As it is easily detectable, the specimens constructed with the application of lower pressure (pressure A) marked higher shear strength values, in the case of both wood species and both adhesive types, compared to the more intensive pressure (pressure B), despite the fact that the adhesive manufacturers usually propose even higher pressures. This could be possibly attributed to the complicated synergy of the structure and density of wood, especially in the case of wood species of high density as black locust and beech wood are, and the nature of the adhesive. Specifically, PVAc black locust specimens of low pressure recorded approximately 22% higher shear strength compared to the corresponding specimens of higher pressure. Similarly, this difference percentage for PUR black locust specimens was 15,8% while referring to PVAc and PUR beech wood this difference was 15,7% and 48%, respectively, though that did not correspond to statistically significant differences.

Beech wood generally recorded higher shear bond strength values compared to the corresponding values of black locust wood, recording a statistically significant difference, especially in the case of PVAc adhesive, which could be attributed partly to the high extractives content of black locust wood, which possibly affects the polymerization process of the adhesives and this species bondability. Specifically, PVAc beech wood specimens of low pressure presented 38,2% higher shear bond strength compared to the corresponding mean value of black locust, while in the case of higher pressure, this percentage was 46%. Respectively, PUR beech wood specimens of low pressure marked 20% higher strength value than the corresponding black locust value, while the only case that beech wood exhibited lower strength value than black locust was the case of PUR beech specimens of higher pressure that presented 6% lower shear strength value than the corresponding black locust specimens. Probably, the adhesion quality of black locust wood could be improved through the development and use of technologies, such as steaming, priming, surface activation or plasma treatment, prior or parallel to the adhesion process, that could diminish the influence of the extractives content on the bondability of this species and eliminate this characteristic that tends to be a drawback (Varga and Van der Zee 2008).

Referring to the variables examined in this experiment, only beech wood specimens in the presence of PVAc adhesive were appeared to reach the strength levels of the wood itself. In previous research, Richter (2010) recorded a quite lower shear bond strength in black locust specimens of PVAc (12,8 MPa) and a little higher shear strength values in specimens of PUR adhesive (9 MPa), but a marked difference between PVAc and PUR adhesive was also recorded. Higher strength values of black locust specimens with PUR adhesive (10,5 MPa), compared to the results of this research, were also presented by other researchers (Jauernig 1997). Voulgaridis et al. (2012), who examined the shear bond strength of black locust wood applying PVAc, PUR and epoxy adhesives under the constant pressure of 8 bars for 1,5 and 3 hours and a curing time of 24 hours or 7 days, found that PVAc presented slightly better bonds than PUR adhesive, while the best bonds were achieved by epoxy adhesive. They also noticed that increasing the pressing and curing time, the bond can be improved and that the surface roughness of wood is not a crucial factor for the shear bond strength.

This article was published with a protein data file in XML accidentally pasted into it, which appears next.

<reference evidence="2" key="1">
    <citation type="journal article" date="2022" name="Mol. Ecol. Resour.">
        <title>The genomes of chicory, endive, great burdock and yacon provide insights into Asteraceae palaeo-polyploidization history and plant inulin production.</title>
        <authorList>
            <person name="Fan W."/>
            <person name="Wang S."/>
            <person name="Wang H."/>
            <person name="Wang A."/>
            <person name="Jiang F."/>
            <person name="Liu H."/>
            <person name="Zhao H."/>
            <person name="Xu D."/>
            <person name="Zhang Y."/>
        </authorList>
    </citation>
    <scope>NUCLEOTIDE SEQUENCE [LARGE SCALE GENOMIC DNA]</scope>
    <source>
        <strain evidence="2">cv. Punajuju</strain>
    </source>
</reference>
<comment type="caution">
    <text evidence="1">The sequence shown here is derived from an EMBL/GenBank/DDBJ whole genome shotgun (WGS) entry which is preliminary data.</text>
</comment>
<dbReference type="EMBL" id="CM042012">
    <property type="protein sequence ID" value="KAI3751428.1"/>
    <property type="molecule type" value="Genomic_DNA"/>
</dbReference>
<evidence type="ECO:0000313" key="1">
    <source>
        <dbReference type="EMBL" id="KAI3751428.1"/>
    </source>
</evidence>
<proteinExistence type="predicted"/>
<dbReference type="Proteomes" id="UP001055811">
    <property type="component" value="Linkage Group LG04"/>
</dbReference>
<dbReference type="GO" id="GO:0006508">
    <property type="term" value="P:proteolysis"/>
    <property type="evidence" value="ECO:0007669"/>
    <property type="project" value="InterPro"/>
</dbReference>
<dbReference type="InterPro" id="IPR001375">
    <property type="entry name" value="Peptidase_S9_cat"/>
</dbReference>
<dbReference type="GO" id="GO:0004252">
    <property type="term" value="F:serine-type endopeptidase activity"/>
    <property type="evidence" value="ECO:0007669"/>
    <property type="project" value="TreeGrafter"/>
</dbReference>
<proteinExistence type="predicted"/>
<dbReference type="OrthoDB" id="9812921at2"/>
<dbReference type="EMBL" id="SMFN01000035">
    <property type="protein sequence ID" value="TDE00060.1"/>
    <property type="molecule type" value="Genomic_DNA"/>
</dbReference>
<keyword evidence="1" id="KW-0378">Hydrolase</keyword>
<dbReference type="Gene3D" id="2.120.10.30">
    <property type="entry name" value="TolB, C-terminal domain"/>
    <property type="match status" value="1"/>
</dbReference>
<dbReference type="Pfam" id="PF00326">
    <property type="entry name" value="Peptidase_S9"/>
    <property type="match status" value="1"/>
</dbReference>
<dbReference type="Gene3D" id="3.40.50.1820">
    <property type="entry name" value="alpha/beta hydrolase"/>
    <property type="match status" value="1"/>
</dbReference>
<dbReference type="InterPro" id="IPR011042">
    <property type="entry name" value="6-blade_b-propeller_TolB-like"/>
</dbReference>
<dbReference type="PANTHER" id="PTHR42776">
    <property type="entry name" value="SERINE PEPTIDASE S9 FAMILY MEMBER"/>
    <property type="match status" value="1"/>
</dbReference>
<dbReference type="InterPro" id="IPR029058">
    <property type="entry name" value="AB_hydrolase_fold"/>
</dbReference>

The wood failure percent seemed to have a strong relation to the bonding strength levels (figure 5) and was found to be very high (79,7-88,7%) only in the case of PVAc beech wood specimens, while the PVAc black locust specimens demonstrated quite lower percentages (8,4-10%), probably attributed to the extractives of this species. For both wood species, PUR specimens exhibited low percentages of wood failure (0-2,1%) and consequently, relevantly poor bondability, a behavior that complies also with other researchers results (Voulgaridis et al. 2012).


Some of the basic conclusions that could be drawn from this research are the following:

The adhesive of Polyvinyl acetate (PVAc) exhibited better bonding performance and reliability than Polyurethane (PUR) adhesive for both species, black locust and beech wood and both levels of the pressure applied (pressure A and B). There are plenty of influencing factors that affect the adhesion of PUR (wettability of bonding surface, elasticity of adhesive in combination with hardwood species, etc.) and are still to be exhaustively investigated.

Beech wood specimens of both PVAc and PUR adhesives presented higher shear bond strength compared to the corresponding black locust values, probably because of the impact of the higher extractives content of black locust species that leaves the lumens of the surface line cells full and influences the pH of wood.

The specimens, in which lower pressure was applied (pressure A), marked higher shear strength values, in both wood species and for both adhesives, a fact probably attributed to the synergy between the anatomical structure and density of wood and the characteristics of the adhesive (viscosity, elasticity etc.).

Black locust wood in the presence of PVAc adhesive (constructed under the lower pressure - A), presented very satisfying shear bond strength values, that enables the further utilization of this species in a large variety of interior applications, competing other species traditionally used.


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Corresponding author:

Received: 29.11.2015 Accepted: 19.11.2016